“Specifically we understand that you are requesting as part of the final count exercise now underway to inspect polling station diaries as well as poll cards,” Narcis-Scope said.

She stated: “There is no provision in the Representation of the People Act, Chapter 2 or the Election Rules made thereunder for the candidate who has requested a final count to be permitted to inspect polling stations diaries or poll cards as part of the final count.

“The final count exercise is governed by the Election Rules and the Returning Officer and the candidate requesting same must adhere to the provisions of the Election Rules.

“In the circumstances, we are unable to accede to your request for instructions to be issued to the returning officer to do what is not authorised by the Election Rules,” Narcis-Scope stated.


Taxpayers have forked out close to $4 million in legal fees in the matter of Vertical Aviation LLC and the lease of the Sikorsky S76D helicopter by the former government.

Vertical Aviation had claimed the Government failed to satisfy its obligations under the lease by not paying rent and interest due for late rent payments, failed to replenish the security deposit after the aviation company applied the deposit funds to late rent payments, failed to enrol the aircraft in a tip-to-tail maintenance programme and did not maintain insurance for the aircraft.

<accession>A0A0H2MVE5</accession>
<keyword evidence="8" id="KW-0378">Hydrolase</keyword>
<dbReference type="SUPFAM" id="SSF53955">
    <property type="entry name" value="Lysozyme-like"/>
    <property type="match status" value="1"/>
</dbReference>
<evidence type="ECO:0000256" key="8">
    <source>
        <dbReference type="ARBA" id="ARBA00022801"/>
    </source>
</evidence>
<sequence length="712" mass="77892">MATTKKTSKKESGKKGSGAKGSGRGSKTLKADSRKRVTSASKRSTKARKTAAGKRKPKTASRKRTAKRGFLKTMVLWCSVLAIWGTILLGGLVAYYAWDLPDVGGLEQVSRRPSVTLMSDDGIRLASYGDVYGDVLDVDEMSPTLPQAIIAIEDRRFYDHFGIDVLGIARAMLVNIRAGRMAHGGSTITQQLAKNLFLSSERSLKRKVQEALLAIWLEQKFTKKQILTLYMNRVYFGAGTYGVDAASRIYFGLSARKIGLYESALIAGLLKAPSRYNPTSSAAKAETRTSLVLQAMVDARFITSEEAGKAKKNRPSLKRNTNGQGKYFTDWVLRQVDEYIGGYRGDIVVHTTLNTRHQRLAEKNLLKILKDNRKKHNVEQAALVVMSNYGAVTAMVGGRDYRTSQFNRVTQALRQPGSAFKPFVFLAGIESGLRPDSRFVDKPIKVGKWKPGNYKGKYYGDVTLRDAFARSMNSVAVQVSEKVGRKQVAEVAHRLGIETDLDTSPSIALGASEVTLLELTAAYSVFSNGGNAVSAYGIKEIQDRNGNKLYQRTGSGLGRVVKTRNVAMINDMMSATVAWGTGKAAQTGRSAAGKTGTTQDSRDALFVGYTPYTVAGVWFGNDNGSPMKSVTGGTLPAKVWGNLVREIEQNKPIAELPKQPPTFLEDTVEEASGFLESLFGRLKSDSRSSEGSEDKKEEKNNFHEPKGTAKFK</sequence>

A 41-year-old woman remained in police custody yesterday, being questioned in connection with the murder of Maritime General and Fidelity Finance chairman and Piarco Airport corruption accused John Smith, 74, on Friday afternoon.

Around 4.30 p.m. on Friday, offi­cers of the Maraval Police Station responded to a call that there was a domestic dispute at a residence in Haleland Park, Saddle Road, Mara­val.

Professor of molecular genetics and virology at The University of the West Indies (The UWI) Christine Carrington says while there are yet no confirmed cases of the Delta variant of Covid-19 in Trinidad and Tobago, it is only a matter of time before the highly transmissible variant is detected here.

Carrington was speaking during yesterday’s virtual news conference hosted by the Ministry of Health.

THE manager at the Water and Sewerage Authority (WASA) who cleared an employee of any wrongdoing following a complaint against him has signed an affidavit saying he was repeatedly called upon to change his findings in the matter.

He also said he was denied several requests to interview the Min­ister of Public Utilities for a “witness statement in the matter”.

For decades, Trinidad and Tobago has battled a raging gang problem.

Successive governments and law enforcement have fought to reduce criminal organisations which have engaged in well-executed mafia-style illegal operations, including drug and gun running, money laundering, prostitution, extortion, and crimes like murders, robberies and even what are regarded as white-collar ventures.

It’s only a matter of time before Trini­dad and Tobago gets its first case of the Delta variant, as it’s more transmissible than the P1 (Brazilian) variant, according to Chief Medical Officer Dr Roshan Parasram.

Prime Minister Dr Keith Rowley also warned on Thursday that it is inevitable the highly infectious Delta variant will reach T&T’s shores.